Director's Weekly Memo 2016-1-18
SkillsUSA Oklahoma Executive Council learns about texting and driving danger
Members of the SkillsUSA Oklahoma Executive Council learned about the dangers of texting and driving at their January meeting in Stillwater.
Dean Carter from industry partner Pioneer Telephone Cooperative demonstrated Commit, the company’s driving and texting simulator. It showed students the dangers of texting and driving and how easy it is to have an accident when you’re distracted. Pioneer is taking the simulator to high schools in the western half of the state.
The SkillsUSA members also heard from Family, Community and Careers State Adviser Denise Morris, who shared her story of FCCLA state officer Heather Hickman. Hickman was killed in 2013 when the vehicle she was in was hit by a vehicle driven by someone who was texting while driving.
Cutline: Oklahoma SkillsUSA South Central District President Justin Keith tries the driving and texting simulator at the SkillsUSA meeting. Keith is a student in the maintenance II program at Wes Watkins Technology Center.
Oklahoma Career Tech board member encourages students about their future leadership roles
ODCTE board member and Lawton businessman Phil Kennedy spoke to the Great Plains Technology Center Ambassadors this week about the many facets of leadership.
The interactive presentation covered leadership qualities, types of leaders, motivation and the importance of teamwork. Kennedy challenged the students to envision their futures and to think about and discuss what kind of leaders they want to become.
The GPTC Ambassadors are a group of students who represent each of the school’s career education programs and who are dedicated to the positive promotion of GPTC. Ambassadors have a unique opportunity to develop and receive training and experience in communication, teamwork, etiquette, community involvement and leadership. They also represent Great Plains at career fairs and campus tours and in recruitment activities. Fifty-one ambassadors represent the Lawton campus, and 11 represent the Frederick campus.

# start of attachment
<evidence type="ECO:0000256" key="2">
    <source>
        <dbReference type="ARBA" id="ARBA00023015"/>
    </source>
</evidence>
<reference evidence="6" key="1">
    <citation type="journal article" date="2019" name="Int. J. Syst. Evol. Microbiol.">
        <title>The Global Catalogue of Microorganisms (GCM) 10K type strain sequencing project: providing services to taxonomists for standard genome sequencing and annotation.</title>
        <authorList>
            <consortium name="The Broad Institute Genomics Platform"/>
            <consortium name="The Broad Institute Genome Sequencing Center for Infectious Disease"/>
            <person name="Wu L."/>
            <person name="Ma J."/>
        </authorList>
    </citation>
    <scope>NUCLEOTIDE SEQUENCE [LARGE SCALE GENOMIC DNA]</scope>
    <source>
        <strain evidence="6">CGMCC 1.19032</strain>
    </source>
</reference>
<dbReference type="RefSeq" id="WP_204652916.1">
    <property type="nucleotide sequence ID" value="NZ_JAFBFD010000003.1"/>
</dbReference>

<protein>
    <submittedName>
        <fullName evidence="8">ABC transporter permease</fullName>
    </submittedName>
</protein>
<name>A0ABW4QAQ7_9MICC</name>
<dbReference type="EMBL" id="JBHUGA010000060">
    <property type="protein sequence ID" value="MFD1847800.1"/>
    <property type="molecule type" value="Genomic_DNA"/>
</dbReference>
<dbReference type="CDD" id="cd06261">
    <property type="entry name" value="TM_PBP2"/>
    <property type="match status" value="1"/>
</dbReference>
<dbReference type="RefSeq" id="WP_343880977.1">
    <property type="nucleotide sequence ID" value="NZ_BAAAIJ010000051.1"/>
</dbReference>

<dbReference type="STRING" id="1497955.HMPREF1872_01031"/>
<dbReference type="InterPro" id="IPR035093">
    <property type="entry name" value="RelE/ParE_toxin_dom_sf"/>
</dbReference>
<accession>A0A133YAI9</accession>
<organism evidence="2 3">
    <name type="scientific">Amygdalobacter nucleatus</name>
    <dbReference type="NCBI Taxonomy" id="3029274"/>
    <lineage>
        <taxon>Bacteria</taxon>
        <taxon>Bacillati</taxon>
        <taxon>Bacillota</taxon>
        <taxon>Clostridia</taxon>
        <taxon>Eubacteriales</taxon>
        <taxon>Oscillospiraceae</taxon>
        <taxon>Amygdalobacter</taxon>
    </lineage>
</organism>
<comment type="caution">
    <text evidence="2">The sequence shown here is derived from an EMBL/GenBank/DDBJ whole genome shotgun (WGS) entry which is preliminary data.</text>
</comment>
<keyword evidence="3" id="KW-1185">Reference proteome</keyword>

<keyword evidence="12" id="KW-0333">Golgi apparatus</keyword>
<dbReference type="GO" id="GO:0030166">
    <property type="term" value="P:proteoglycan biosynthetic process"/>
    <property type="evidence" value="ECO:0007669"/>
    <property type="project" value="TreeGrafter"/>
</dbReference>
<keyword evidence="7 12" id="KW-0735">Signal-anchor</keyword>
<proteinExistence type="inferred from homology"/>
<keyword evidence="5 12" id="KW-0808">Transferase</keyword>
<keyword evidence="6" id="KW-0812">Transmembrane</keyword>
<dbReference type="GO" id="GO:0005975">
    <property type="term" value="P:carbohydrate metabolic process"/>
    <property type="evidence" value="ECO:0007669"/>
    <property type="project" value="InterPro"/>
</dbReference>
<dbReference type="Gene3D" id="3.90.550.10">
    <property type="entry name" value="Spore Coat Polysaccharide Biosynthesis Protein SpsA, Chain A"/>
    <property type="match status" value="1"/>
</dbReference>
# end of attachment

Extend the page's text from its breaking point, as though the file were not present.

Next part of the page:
Canadian Valley Tech names administration building for CEO Greg Winters
Canadian Valley Technology Center has renamed its district administration building after Superintendent and CEO Greg Winters in recognition of his leadership after the 2013 tornado that destroyed the tech center’s El Reno campus.
The building, built with the salvaged steel frame of a small structure on the northwest edge of campus, will be the Dr. Greg Z. Winters District Administration Building. The building reopened in June 2015.
After the May 31, 2013, tornado, Winters told an ABC television reporter that no one would lose their job and school would start on time the next fall -- even though all nine buildings on campus were destroyed.
Winters, 62, of Piedmont, has invested more than 40 years in Oklahoma education, including 36 years as an administrator. He is one of two people in state history to have served as superintendent in three districts (also at Kiamichi Technology Center and Eastern Oklahoma County Technology Center). Winters is also the longest-serving current superintendent in the state.
“The most defining moment was Aug. 15 of 2013 when KOCO reporter Jessica Schambach came out and interviewed one of our Piedmont students,” Winters said. “The young lady told Jessica that after the tornado she started worrying whether or not she was going to have a school to go to so she could finish her education.”
Winters said when the student’s comments made him realize how important the job of re-opening school within 72 days really was.
“That sealed the deal for me,” Winters said. “When you hear a kid give a testimony like that, which is not coerced, that’s all you really need. That’s why you get up every day and go to work. It was the most powerful confirmation for me of how important our job was.”
Recently, Winters announced plans to retire in June 2018.
ODCTE opens dialogue on CareerTech agriculture education with Bulgaria representative
With the help of CareerTech State Board member Tim Burg, the commercial counselor and trade attache from Bulgaria, who is based in Washington, D.C., learned about CareerTech agriculture education.
ODCTE was able to begin a dialogue on sharing educational resources, starting with our outstanding agricultural education division. More opportunities for a mutually-beneficial relationship are being discussed to show the benefits of the Oklahoma CareerTech System and the strength it brings to workforce development.
Business advisory council
WIOA core partners meeting
CareerTech board meeting
The next weekly memo will be published the week of Feb. 1.
Everybody can be great ... because anybody can serve.” – Martin Luther King Jr.